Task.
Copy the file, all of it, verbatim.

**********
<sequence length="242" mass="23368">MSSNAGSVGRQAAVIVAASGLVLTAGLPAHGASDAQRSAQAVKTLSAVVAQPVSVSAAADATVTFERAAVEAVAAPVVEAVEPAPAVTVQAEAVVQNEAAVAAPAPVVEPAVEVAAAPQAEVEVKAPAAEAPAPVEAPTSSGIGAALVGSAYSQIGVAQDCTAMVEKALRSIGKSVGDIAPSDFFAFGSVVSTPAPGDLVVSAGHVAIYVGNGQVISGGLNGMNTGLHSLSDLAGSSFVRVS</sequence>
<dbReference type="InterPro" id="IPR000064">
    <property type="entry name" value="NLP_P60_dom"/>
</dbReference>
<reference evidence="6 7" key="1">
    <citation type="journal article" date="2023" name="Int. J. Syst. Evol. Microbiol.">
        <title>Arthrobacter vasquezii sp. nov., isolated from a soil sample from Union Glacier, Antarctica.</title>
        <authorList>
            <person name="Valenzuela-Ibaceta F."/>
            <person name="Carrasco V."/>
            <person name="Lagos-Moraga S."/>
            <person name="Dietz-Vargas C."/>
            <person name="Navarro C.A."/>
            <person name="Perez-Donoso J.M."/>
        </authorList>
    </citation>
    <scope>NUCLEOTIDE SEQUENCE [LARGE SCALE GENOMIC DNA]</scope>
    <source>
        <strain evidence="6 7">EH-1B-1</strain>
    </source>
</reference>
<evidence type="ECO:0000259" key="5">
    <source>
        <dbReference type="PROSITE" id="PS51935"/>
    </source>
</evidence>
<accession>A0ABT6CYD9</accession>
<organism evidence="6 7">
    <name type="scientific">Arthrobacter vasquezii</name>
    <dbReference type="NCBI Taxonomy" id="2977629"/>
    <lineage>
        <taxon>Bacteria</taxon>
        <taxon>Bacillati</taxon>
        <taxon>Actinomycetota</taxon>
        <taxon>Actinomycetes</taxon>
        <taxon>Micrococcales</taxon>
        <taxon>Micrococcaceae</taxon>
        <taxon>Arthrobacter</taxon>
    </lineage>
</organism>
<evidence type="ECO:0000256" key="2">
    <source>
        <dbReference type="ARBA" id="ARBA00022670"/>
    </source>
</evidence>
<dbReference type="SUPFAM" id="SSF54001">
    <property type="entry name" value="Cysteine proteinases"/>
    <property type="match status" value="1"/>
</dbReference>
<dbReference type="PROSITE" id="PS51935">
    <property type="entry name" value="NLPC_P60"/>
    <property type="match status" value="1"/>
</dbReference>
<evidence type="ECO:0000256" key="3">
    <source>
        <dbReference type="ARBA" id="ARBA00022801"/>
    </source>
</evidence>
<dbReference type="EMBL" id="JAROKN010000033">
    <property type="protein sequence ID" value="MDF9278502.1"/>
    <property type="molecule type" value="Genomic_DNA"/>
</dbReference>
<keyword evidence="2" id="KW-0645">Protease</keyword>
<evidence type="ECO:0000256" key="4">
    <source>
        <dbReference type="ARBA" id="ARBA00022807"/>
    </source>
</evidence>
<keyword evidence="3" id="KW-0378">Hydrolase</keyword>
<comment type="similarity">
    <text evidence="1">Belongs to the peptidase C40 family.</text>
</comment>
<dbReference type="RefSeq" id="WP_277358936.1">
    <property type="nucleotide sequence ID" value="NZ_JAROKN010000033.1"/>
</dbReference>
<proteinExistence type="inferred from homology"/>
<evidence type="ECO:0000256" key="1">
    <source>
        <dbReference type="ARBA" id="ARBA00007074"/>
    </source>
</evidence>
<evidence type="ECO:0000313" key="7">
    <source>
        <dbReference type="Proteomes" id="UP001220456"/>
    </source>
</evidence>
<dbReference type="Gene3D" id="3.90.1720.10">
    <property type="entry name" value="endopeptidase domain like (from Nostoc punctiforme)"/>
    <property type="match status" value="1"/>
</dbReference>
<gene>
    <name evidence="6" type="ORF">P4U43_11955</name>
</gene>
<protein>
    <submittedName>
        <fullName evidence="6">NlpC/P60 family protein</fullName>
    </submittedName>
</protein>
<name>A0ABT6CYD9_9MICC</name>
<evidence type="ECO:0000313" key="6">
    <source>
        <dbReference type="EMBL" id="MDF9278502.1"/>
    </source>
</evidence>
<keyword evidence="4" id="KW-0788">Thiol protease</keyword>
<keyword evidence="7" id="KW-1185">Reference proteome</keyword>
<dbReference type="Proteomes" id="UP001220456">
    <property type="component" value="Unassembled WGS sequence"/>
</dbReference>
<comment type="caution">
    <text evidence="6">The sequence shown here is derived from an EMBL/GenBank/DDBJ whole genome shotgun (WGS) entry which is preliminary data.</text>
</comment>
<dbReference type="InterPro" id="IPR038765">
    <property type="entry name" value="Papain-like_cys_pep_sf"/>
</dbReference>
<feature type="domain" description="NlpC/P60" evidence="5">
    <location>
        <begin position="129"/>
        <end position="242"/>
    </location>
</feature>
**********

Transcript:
<sequence length="242" mass="23368">MSSNAGSVGRQAAVIVAASGLVLTAGLPAHGASDAQRSAQAVKTLSAVVAQPVSVSAAADATVTFERAAVEAVAAPVVEAVEPAPAVTVQAEAVVQNEAAVAAPAPVVEPAVEVAAAPQAEVEVKAPAAEAPAPVEAPTSSGIGAALVGSAYSQIGVAQDCTAMVEKALRSIGKSVGDIAPSDFFAFGSVVSTPAPGDLVVSAGHVAIYVGNGQVISGGLNGMNTGLHSLSDLAGSSFVRVS</sequence>
<dbReference type="InterPro" id="IPR000064">
    <property type="entry name" value="NLP_P60_dom"/>
</dbReference>
<reference evidence="6 7" key="1">
    <citation type="journal article" date="2023" name="Int. J. Syst. Evol. Microbiol.">
        <title>Arthrobacter vasquezii sp. nov., isolated from a soil sample from Union Glacier, Antarctica.</title>
        <authorList>
            <person name="Valenzuela-Ibaceta F."/>
            <person name="Carrasco V."/>
            <person name="Lagos-Moraga S."/>
            <person name="Dietz-Vargas C."/>
            <person name="Navarro C.A."/>
            <person name="Perez-Donoso J.M."/>
        </authorList>
    </citation>
    <scope>NUCLEOTIDE SEQUENCE [LARGE SCALE GENOMIC DNA]</scope>
    <source>
        <strain evidence="6 7">EH-1B-1</strain>
    </source>
</reference>
<evidence type="ECO:0000259" key="5">
    <source>
        <dbReference type="PROSITE" id="PS51935"/>
    </source>
</evidence>
<accession>A0ABT6CYD9</accession>
<organism evidence="6 7">
    <name type="scientific">Arthrobacter vasquezii</name>
    <dbReference type="NCBI Taxonomy" id="2977629"/>
    <lineage>
        <taxon>Bacteria</taxon>
        <taxon>Bacillati</taxon>
        <taxon>Actinomycetota</taxon>
        <taxon>Actinomycetes</taxon>
        <taxon>Micrococcales</taxon>
        <taxon>Micrococcaceae</taxon>
        <taxon>Arthrobacter</taxon>
    </lineage>
</organism>
<evidence type="ECO:0000256" key="2">
    <source>
        <dbReference type="ARBA" id="ARBA00022670"/>
    </source>
</evidence>
<dbReference type="SUPFAM" id="SSF54001">
    <property type="entry name" value="Cysteine proteinases"/>
    <property type="match status" value="1"/>
</dbReference>
<dbReference type="PROSITE" id="PS51935">
    <property type="entry name" value="NLPC_P60"/>
    <property type="match status" value="1"/>
</dbReference>
<evidence type="ECO:0000256" key="3">
    <source>
        <dbReference type="ARBA" id="ARBA00022801"/>
    </source>
</evidence>
<dbReference type="EMBL" id="JAROKN010000033">
    <property type="protein sequence ID" value="MDF9278502.1"/>
    <property type="molecule type" value="Genomic_DNA"/>
</dbReference>
<keyword evidence="2" id="KW-0645">Protease</keyword>
<evidence type="ECO:0000256" key="4">
    <source>
        <dbReference type="ARBA" id="ARBA00022807"/>
    </source>
</evidence>
<keyword evidence="3" id="KW-0378">Hydrolase</keyword>
<comment type="similarity">
    <text evidence="1">Belongs to the peptidase C40 family.</text>
</comment>
<dbReference type="RefSeq" id="WP_277358936.1">
    <property type="nucleotide sequence ID" value="NZ_JAROKN010000033.1"/>
</dbReference>
<proteinExistence type="inferred from homology"/>
<evidence type="ECO:0000256" key="1">
    <source>
        <dbReference type="ARBA" id="ARBA00007074"/>
    </source>
</evidence>
<evidence type="ECO:0000313" key="7">
    <source>
        <dbReference type="Proteomes" id="UP001220456"/>
    </source>
</evidence>
<dbReference type="Gene3D" id="3.90.1720.10">
    <property type="entry name" value="endopeptidase domain like (from Nostoc punctiforme)"/>
    <property type="match status" value="1"/>
</dbReference>
<gene>
    <name evidence="6" type="ORF">P4U43_11955</name>
</gene>
<protein>
    <submittedName>
        <fullName evidence="6">NlpC/P60 family protein</fullName>
    </submittedName>
</protein>
<name>A0ABT6CYD9_9MICC</name>
<evidence type="ECO:0000313" key="6">
    <source>
        <dbReference type="EMBL" id="MDF9278502.1"/>
    </source>
</evidence>
<keyword evidence="4" id="KW-0788">Thiol protease</keyword>
<keyword evidence="7" id="KW-1185">Reference proteome</keyword>
<dbReference type="Proteomes" id="UP001220456">
    <property type="component" value="Unassembled WGS sequence"/>
</dbReference>
<comment type="caution">
    <text evidence="6">The sequence shown here is derived from an EMBL/GenBank/DDBJ whole genome shotgun (WGS) entry which is preliminary data.</text>
</comment>
<dbReference type="InterPro" id="IPR038765">
    <property type="entry name" value="Papain-like_cys_pep_sf"/>
</dbReference>
<feature type="domain" description="NlpC/P60" evidence="5">
    <location>
        <begin position="129"/>
        <end position="242"/>
    </location>
</feature>